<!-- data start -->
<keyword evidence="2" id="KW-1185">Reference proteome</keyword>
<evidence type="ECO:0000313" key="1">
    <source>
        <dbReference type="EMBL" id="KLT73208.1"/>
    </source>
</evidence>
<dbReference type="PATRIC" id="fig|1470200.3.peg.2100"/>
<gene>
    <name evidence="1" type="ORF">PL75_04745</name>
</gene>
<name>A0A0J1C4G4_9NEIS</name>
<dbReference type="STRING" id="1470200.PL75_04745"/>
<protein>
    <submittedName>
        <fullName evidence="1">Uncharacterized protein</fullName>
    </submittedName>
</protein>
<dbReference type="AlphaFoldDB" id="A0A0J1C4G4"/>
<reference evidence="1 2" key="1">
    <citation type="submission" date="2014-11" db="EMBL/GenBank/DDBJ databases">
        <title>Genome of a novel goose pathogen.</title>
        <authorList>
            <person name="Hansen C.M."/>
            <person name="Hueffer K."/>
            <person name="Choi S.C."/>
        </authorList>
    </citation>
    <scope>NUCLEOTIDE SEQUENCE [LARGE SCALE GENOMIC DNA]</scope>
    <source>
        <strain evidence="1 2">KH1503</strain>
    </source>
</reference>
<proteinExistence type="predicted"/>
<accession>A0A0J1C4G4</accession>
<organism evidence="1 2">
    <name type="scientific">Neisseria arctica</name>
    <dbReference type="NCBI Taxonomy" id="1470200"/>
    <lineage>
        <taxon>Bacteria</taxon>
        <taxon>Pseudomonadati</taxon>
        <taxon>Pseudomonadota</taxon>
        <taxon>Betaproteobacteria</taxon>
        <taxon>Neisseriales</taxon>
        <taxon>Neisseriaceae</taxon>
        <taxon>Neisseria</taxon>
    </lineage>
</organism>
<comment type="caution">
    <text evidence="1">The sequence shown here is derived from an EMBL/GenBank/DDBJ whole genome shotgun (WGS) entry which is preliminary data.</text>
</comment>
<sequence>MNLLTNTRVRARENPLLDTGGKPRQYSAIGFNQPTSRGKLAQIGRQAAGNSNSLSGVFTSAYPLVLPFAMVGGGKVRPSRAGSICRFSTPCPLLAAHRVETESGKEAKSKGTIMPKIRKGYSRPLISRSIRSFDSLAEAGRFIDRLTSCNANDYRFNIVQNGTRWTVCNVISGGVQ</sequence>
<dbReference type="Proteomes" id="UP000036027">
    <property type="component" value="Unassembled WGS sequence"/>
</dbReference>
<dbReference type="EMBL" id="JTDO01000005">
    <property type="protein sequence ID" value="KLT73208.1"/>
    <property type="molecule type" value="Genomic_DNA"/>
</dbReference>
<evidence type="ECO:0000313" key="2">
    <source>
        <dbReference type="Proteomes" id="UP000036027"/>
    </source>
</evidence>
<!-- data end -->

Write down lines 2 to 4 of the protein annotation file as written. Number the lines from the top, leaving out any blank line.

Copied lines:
<evidence type="ECO:0000313" key="1">
    <source>
        <dbReference type="EMBL" id="KLT73208.1"/>